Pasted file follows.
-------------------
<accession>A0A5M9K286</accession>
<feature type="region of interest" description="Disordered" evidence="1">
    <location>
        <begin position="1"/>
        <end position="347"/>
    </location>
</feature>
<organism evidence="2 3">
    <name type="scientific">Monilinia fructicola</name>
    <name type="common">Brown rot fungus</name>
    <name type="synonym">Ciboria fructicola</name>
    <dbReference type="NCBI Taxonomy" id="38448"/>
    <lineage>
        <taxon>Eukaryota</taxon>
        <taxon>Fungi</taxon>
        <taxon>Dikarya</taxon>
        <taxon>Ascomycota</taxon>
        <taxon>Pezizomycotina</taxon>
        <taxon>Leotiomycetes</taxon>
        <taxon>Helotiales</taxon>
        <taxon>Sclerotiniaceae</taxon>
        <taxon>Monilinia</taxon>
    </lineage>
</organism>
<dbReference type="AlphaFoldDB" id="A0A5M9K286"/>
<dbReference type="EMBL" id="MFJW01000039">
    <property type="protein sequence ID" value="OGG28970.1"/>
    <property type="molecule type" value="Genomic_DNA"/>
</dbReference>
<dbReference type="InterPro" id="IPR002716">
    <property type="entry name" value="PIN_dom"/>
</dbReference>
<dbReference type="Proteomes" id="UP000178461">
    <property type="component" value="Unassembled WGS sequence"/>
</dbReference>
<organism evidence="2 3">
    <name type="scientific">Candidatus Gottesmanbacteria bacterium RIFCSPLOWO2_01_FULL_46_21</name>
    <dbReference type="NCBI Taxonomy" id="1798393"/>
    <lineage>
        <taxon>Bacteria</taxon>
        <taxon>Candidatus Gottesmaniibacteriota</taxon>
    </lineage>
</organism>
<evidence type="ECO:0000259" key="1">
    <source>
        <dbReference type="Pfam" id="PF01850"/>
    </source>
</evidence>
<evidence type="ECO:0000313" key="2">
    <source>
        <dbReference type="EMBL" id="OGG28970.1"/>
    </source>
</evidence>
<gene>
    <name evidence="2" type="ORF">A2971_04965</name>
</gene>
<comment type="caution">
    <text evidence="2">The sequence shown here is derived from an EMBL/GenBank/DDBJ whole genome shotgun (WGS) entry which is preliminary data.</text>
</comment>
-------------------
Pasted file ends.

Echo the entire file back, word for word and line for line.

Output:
<accession>A0A5M9K286</accession>
<feature type="region of interest" description="Disordered" evidence="1">
    <location>
        <begin position="1"/>
        <end position="347"/>
    </location>
</feature>
<organism evidence="2 3">
    <name type="scientific">Monilinia fructicola</name>
    <name type="common">Brown rot fungus</name>
    <name type="synonym">Ciboria fructicola</name>
    <dbReference type="NCBI Taxonomy" id="38448"/>
    <lineage>
        <taxon>Eukaryota</taxon>
        <taxon>Fungi</taxon>
        <taxon>Dikarya</taxon>
        <taxon>Ascomycota</taxon>
        <taxon>Pezizomycotina</taxon>
        <taxon>Leotiomycetes</taxon>
        <taxon>Helotiales</taxon>
        <taxon>Sclerotiniaceae</taxon>
        <taxon>Monilinia</taxon>
    </lineage>
</organism>
<dbReference type="AlphaFoldDB" id="A0A5M9K286"/>
<dbReference type="EMBL" id="MFJW01000039">
    <property type="protein sequence ID" value="OGG28970.1"/>
    <property type="molecule type" value="Genomic_DNA"/>
</dbReference>
<dbReference type="InterPro" id="IPR002716">
    <property type="entry name" value="PIN_dom"/>
</dbReference>
<dbReference type="Proteomes" id="UP000178461">
    <property type="component" value="Unassembled WGS sequence"/>
</dbReference>
<organism evidence="2 3">
    <name type="scientific">Candidatus Gottesmanbacteria bacterium RIFCSPLOWO2_01_FULL_46_21</name>
    <dbReference type="NCBI Taxonomy" id="1798393"/>
    <lineage>
        <taxon>Bacteria</taxon>
        <taxon>Candidatus Gottesmaniibacteriota</taxon>
    </lineage>
</organism>
<evidence type="ECO:0000259" key="1">
    <source>
        <dbReference type="Pfam" id="PF01850"/>
    </source>
</evidence>
<evidence type="ECO:0000313" key="2">
    <source>
        <dbReference type="EMBL" id="OGG28970.1"/>
    </source>
</evidence>
<gene>
    <name evidence="2" type="ORF">A2971_04965</name>
</gene>
<comment type="caution">
    <text evidence="2">The sequence shown here is derived from an EMBL/GenBank/DDBJ whole genome shotgun (WGS) entry which is preliminary data.</text>
</comment>